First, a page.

Tuesday, 19th October 2021
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More hybrid working to bring 3.8 million Brits into employment

Major new study by Virgin Media O2 Business and the Centre for Economics and Business Research (Cebr) shows an increase in hybrid working could bring 3.8 million people previously unable to work back into the workforce and could boost GDP by £48bn annually as part-time workers increase their working hours.

Hybrid working could bring nearly 4 million people “locked out” from work such as parents, carers and disabled people into the workforce and enable part-time workers to work more hours adding £48.3bn to the UK economy each year, according to a major new study by Virgin Media O2 Business and the Centre for Economics and Business Research (Cebr).

The report found that 45% of Brits who are currently out of work would be able to start working if they could do so remotely. Unemployed carers are among the main beneficiaries with more than half (52%) more inclined to work remotely, along with parents (49%) and disabled people (40%) whose circumstances mean they’re locked out from fully-office or site-based work.

In total, increased hybrid working could mean an additional 3.8 million people could enter the workforce, including 1.2 million parents, 1.5 million people with disabilities, 500,000 with caring responsibilities and 600,000 others who are currently out of work.

This comes ahead of new Government proposals on flexible working which are expected to give employees the right to request flexible working arrangements as soon as they start a job.

The study, which examined how Covid-accelerated digital transformation will reshape the British economy, society and workforce, also revealed that the potential for part-time employees to work more hours could lead to an additional 1.27 billion hours worked every year.

Of the UK’s 8.6 million part-time workers, more than two fifths (43%) would increase their hours if they could work remotely. On average, hybrid working would enable part-time workers to work 5.1 more hours each week, with increases reported for disabled people (5 hours), parents (5.3 hours) and carers (6.8 hours). The number of extra hours worked could equate to 631,000 full-time employees entering employment and would provide a huge financial boost to some of the country’s poorest families.

Hybrid working could enable part-time workers to earn £3,600 a year of extra income, or £69 every week. Part-time carers, who would benefit most from remote working solutions and could work nearly 7 additional hours every week, could earn an additional £4,800 per year, or £92 every week*.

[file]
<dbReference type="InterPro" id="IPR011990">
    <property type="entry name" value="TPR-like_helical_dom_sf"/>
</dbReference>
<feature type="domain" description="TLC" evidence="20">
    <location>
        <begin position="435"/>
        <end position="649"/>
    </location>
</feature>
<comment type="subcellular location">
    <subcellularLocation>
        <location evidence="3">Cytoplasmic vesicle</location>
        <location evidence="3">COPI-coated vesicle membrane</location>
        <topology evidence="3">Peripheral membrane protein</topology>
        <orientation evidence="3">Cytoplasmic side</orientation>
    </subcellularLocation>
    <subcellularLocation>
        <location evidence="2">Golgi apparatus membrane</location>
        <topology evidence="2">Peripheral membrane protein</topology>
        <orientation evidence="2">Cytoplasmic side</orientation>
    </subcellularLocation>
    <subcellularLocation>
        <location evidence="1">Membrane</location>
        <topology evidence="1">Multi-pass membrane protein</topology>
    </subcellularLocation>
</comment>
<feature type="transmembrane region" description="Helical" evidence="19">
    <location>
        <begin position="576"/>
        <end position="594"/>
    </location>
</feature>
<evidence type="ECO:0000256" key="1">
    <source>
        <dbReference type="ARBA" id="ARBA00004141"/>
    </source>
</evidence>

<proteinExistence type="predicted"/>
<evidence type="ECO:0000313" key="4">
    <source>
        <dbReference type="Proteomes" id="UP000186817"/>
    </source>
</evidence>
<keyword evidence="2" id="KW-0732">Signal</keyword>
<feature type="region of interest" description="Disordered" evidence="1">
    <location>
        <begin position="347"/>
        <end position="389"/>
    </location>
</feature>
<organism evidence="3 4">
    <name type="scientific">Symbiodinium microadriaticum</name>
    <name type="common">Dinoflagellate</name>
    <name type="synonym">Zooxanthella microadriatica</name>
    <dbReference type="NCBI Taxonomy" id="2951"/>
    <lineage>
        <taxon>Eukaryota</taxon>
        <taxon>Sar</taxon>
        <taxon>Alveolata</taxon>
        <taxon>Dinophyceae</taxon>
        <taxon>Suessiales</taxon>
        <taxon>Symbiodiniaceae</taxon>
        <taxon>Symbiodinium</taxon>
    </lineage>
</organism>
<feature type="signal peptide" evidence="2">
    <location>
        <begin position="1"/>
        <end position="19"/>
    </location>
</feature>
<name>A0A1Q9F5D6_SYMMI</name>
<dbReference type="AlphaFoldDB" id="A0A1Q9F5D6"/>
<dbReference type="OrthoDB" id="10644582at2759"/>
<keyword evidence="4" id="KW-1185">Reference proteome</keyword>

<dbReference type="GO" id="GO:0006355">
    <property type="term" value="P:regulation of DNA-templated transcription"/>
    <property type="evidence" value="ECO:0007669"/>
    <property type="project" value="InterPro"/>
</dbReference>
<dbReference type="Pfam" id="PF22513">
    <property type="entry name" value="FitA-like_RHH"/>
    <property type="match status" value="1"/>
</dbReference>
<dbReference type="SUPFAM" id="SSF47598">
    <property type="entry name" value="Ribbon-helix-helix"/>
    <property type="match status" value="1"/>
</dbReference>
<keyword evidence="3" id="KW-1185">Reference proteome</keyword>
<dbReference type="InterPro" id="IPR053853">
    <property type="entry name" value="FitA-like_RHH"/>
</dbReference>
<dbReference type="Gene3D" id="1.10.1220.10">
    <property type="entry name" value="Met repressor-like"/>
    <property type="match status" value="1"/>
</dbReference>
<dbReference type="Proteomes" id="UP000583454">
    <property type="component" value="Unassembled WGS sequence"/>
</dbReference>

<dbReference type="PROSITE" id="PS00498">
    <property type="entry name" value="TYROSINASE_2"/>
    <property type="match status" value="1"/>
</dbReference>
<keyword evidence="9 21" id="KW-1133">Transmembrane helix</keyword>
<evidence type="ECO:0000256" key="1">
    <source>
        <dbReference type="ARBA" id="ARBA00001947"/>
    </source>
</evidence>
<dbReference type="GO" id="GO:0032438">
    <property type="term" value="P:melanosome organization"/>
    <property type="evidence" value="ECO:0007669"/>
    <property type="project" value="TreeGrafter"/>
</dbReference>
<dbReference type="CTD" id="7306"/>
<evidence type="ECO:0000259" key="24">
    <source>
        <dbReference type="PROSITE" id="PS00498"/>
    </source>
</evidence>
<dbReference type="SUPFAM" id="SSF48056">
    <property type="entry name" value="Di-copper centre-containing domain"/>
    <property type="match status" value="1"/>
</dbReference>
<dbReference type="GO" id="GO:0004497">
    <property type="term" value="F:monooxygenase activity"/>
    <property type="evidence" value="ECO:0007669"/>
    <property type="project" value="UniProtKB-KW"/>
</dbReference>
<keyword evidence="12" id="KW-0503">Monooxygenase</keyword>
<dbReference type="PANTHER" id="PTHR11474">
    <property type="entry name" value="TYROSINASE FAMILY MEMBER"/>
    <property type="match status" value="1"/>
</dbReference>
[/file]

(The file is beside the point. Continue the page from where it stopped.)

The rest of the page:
Overall, these extra hours worked in hybrid roles could boost GDP by £48.3bn every year – equivalent to a 2.4% uplift in GDP.

Employee and employers aligned on benefits of hybrid work

The report also reveals both employers and employees share similar views on hybrid working and both recognise many positive aspects of working more flexibly 18 months after lockdown restrictions were first imposed.

Employees report being more productive (36%), more in control of their work (34%), feel trusted (26%) and empowered (27%) with 20% of workers less distracted when working at home.

According to the research, business leaders share employees’ enthusiasm for hybrid working with more than two thirds (69%) believing changes to working policies driven by Covid-19 will be made permanent. This has been motivated by growing demand among employees for better work-life balance with 85% reporting that working remotely offers them additional leisure time to relax, see family and friends or spend time pursuing hobbies.

There is close alignment between organisations and their people on what they view as the optimal working arrangement in future, too. Employees now expect to work remotely 2.5 days per week, while company leaders also expect employees to work remotely about half of the week (2.3 days).

The report also highlights the critical role that sustained investment in hybrid working and digital technologies will play in helping the UK economy bounce back from Covid-19.

The increase in hybrid working, alongside the digital delivery of services and the use of big data by organisations across private and public sectors could lead to a boost of £76bn to UK GDP within just the next four years and result in a net uplift of £236bn by 2040. This figure is mostly additional to the boost the UK economy would receive by bringing 3.8m people back into work and encouraging part-time workers to work more hours in hybrid roles.


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